Feeds

Demon coughs up damages in Godfrey libel case

Pays price for uncivil liberties

  • alert
  • submit to reddit

3 Big data security analytics techniques

Demon Internet has agreed to pay £15,000 to a scientist after failing to remove defamatory postings on newsgroups it hosted.

The UK ISP will apologise to Dr Laurence Godfrey, as well as paying his legal costs, which could top £250,000. Add in its own legal fees and Demon is facing a bill of half a million smackers.

Dr Godfrey alleged Demon had failed to remove defamatory material on a newsgroup it hosted. It related to a message posted three years ago on soc.culture.thai, purporting to come from him and containing damaging allegations of a personal nature. A second posting contained defamatory comments about Dr. Godfrey.

Dr Godfrey told the BBC: "I am happy with the settlement. I don't think there is a right, in fact I'm quite sure there's no right, to libel other people on the Internet, to concoct fabricated allegations and try to destroy people's reputations."

The case, which hinged on whether Demon could be treated as a publisher of the material, will have repercussions on other ISPs who will see it as a gagging order. Most host newsgroups and fear they could be found liable for any content posted by their users.

Demon estimates that one million individual articles are posted in more than 35,000 active news groups each day. All well and good. But before we climb too high up the civil liberties flagpole, it is useful to recall just how incompetent Demon Internet was in dealing with Dr. Godfrey. He informed the company several times about the postings. Demon failed to respond. Now it is paying the price. ®

Demon Internet statement

Dr Laurence Godfrey vs Demon Internet (Thus plc) Thus today announces that it has reached an agreement with Dr Laurence Godfrey, which brings to a close the two cases he brought against its Internet Service Provider brand, Demon Internet. We can now draw a line under this issue and focus on serving our customers and building our business. Concluding this matter in a reasonable way is in the best interests of the company and its customers. Thus remains convinced that the law has not kept pace with the development of the Internet and will work with our colleagues in the industry to lobby for modernisation of the law. Thus will press the Government for recognition that ISPs should not be liable for the millions of items carried on the Internet every day. While we take our obligations very seriously, and act when informed of any defamatory or unsuitable material, it is contrary to common sense to make ISPs responsible for the millions of items carried on the Internet.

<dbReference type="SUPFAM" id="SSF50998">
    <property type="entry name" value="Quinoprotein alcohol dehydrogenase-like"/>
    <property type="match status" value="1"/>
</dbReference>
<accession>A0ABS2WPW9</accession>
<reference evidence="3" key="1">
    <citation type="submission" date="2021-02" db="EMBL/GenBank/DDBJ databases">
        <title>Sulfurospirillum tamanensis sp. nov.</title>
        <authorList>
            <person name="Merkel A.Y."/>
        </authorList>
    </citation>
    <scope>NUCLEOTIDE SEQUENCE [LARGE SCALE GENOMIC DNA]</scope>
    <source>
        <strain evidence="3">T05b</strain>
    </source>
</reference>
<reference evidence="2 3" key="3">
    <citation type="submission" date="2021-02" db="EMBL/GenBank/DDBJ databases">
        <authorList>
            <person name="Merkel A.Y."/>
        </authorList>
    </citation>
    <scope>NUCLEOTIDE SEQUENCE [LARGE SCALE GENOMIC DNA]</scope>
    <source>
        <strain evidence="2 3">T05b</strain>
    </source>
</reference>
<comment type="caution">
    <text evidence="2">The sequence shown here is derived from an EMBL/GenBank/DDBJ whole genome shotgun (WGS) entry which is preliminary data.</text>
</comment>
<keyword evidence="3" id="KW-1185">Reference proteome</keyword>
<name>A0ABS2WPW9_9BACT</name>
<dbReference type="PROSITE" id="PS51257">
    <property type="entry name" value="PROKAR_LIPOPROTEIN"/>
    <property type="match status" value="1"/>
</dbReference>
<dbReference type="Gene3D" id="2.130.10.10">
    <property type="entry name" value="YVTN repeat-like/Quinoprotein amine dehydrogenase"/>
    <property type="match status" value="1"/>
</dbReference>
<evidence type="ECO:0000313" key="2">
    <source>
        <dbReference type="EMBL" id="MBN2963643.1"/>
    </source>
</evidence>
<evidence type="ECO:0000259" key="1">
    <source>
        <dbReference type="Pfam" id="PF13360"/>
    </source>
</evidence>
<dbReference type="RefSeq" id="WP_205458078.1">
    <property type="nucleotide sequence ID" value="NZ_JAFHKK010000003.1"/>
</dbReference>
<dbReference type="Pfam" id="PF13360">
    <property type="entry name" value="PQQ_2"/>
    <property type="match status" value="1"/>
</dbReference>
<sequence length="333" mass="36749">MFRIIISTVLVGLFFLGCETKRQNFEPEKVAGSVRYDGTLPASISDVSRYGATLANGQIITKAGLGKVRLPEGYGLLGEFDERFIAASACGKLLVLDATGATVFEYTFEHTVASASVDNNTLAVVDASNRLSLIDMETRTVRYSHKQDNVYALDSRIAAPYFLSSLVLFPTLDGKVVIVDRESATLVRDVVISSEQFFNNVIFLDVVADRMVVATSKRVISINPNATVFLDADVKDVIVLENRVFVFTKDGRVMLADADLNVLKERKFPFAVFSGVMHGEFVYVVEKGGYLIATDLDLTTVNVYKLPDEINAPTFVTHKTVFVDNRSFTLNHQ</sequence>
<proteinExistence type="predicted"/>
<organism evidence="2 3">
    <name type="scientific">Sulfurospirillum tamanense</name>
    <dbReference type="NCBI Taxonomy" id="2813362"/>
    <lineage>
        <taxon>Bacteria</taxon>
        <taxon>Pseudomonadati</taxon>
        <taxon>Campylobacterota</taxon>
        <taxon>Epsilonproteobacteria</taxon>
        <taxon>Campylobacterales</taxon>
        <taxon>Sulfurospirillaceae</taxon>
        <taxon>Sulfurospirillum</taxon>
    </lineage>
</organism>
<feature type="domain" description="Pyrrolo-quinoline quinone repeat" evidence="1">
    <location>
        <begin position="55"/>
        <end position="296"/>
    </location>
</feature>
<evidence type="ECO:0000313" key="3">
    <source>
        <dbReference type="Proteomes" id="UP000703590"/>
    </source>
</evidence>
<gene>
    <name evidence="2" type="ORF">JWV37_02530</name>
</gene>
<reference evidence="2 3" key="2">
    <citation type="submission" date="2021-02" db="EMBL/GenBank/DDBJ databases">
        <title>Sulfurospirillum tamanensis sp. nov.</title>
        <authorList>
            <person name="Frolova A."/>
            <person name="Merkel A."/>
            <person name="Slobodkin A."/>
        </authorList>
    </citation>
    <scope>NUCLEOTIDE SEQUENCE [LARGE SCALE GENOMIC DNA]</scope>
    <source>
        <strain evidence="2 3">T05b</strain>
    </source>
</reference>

Related stories

Demon libel loss could cripple free speech Clarification: libel case author not libel case author UK court rules on ISP liability

Combat fraud and increase customer satisfaction

More from The Register

next story
Dropbox defends fantastically badly timed Condoleezza Rice appointment
'Nothing is going to change with Dr. Rice's appointment,' file sharer promises
Audio fans, prepare yourself for the Second Coming ... of Blu-ray
High Fidelity Pure Audio – is this what your ears have been waiting for?
Did a date calculation bug just cost hard-up Co-op Bank £110m?
And just when Brit banking org needs £400m to stay afloat
MtGox chief Karpelès refuses to come to US for g-men's grilling
Bitcoin baron says he needs another lawyer for FinCEN chat
Zucker punched: Google gobbles Facebook-wooed Titan Aerospace
Up, up and away in my beautiful balloon flying broadband-bot
Apple DOMINATES the Valley, rakes in more profit than Google, HP, Intel, Cisco COMBINED
Cook & Co. also pay more taxes than those four worthies PLUS eBay and Oracle
It may be ILLEGAL to run Heartbleed health checks – IT lawyer
Do the right thing, earn up to 10 years in clink
prev story

Whitepapers

Securing web applications made simple and scalable
In this whitepaper learn how automated security testing can provide a simple and scalable way to protect your web applications.
3 Big data security analytics techniques
Applying these Big Data security analytics techniques can help you make your business safer by detecting attacks early, before significant damage is done.
The benefits of software based PBX
Why you should break free from your proprietary PBX and how to leverage your existing server hardware.
Top three mobile application threats
Learn about three of the top mobile application security threats facing businesses today and recommendations on how to mitigate the risk.
Combat fraud and increase customer satisfaction
Based on their experience using HP ArcSight Enterprise Security Manager for IT security operations, Finansbank moved to HP ArcSight ESM for fraud management.